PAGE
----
Is estate planning only for the elderly or wealthy? Not necessarily. What young adults in the Riverdale area may fail to realize is that estate plans go beyond having a simple will. While having a will is a good place to start, there are other estate planning documents young adults should consider executing as part of a comprehensive estate plan.

Planning for incapacity

First, it is important to recognize that no one is guaranteed good health or old age. A serious or fatal illness or injury could strike anyone of any age. So, it is important to have a durable power of attorney for health care and a durable power of attorney for finances in place. This allows you to name an individual to make health care or financial decisions on your behalf should you become incapacitated and can no longer make these decisions on your own.

Similarly, it is important to have a living will. A living will addresses what type of life-saving or life-extending medical care you want if you become incapacitated, for example, if you are in an irreversible coma or are facing a terminal illness.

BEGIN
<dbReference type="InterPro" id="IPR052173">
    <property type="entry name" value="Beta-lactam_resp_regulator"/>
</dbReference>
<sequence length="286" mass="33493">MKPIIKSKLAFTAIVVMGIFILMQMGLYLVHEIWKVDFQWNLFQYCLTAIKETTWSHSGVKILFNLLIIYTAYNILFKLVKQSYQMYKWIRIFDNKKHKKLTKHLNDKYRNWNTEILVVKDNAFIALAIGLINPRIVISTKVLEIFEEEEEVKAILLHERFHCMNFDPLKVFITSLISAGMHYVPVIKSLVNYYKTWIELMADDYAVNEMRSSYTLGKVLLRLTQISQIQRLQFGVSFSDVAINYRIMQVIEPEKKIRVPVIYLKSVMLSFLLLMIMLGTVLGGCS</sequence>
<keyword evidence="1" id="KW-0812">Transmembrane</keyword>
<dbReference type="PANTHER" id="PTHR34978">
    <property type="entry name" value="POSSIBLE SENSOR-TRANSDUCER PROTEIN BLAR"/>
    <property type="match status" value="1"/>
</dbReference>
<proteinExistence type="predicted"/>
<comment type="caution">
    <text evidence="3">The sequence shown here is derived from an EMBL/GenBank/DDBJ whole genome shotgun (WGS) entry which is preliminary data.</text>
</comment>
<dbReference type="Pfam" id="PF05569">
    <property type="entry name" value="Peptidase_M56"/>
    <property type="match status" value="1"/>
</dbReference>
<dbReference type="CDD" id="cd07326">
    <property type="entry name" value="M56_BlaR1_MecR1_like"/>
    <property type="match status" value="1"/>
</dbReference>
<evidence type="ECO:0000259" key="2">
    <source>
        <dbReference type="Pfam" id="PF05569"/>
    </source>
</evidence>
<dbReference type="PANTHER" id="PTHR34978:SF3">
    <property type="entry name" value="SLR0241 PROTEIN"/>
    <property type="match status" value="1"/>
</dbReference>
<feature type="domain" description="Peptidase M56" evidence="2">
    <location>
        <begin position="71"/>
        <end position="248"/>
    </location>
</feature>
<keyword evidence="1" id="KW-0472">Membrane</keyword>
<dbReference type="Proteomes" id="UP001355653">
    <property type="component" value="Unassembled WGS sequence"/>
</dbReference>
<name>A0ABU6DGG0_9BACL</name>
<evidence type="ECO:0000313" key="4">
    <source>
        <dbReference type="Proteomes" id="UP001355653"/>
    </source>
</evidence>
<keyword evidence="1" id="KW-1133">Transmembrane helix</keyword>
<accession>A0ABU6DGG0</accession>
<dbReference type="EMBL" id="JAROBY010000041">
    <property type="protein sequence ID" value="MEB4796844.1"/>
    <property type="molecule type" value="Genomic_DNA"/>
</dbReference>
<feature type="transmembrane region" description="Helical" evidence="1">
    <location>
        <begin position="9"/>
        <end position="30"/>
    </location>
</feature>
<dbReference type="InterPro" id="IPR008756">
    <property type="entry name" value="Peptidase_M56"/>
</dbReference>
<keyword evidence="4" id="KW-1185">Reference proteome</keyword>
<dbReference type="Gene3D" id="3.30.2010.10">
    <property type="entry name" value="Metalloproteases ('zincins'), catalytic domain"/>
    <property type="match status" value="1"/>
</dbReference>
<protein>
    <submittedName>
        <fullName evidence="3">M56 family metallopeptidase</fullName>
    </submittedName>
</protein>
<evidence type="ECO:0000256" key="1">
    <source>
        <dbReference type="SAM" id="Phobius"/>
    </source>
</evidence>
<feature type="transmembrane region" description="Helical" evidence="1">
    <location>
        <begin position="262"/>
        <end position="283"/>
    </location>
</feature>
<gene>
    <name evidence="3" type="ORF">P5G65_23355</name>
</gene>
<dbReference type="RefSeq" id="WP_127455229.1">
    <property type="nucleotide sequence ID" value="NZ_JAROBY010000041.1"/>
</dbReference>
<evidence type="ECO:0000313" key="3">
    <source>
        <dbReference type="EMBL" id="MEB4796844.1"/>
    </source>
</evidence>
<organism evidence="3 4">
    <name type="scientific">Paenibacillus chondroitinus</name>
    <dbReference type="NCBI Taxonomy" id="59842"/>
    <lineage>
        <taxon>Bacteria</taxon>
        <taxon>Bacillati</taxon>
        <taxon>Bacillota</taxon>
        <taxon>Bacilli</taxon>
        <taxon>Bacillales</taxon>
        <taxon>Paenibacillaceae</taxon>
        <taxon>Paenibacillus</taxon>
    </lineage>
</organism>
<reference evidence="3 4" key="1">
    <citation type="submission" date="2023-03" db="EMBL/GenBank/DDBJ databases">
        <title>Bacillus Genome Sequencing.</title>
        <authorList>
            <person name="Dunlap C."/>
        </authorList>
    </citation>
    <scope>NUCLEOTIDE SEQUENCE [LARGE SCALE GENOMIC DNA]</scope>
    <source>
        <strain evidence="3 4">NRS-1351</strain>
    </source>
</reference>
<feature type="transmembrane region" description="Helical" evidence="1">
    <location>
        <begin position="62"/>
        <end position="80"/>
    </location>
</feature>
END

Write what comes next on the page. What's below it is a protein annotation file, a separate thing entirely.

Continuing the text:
Asset planning and protection

Finally, you will want to draft a will and possibly a trust. Without a will or trust, your assets will be passed on to certain heirs named in state laws on intestate succession. These laws may not reflect your wishes and could lead some people that you would have liked to see inherit something left out entirely. Trusts can help you manage and protect your assets for your future heirs.

As this shows, even young people can benefit from estate planning. Without an estate plan, if you become incapacitated or pass away, it could lead to fights among your loved ones who are left without guidance or it could even lead to the state making these decisions rather than you. Attorneys in New Jersey can be a useful resource to young adults who decide they want to be proactive with estate planning.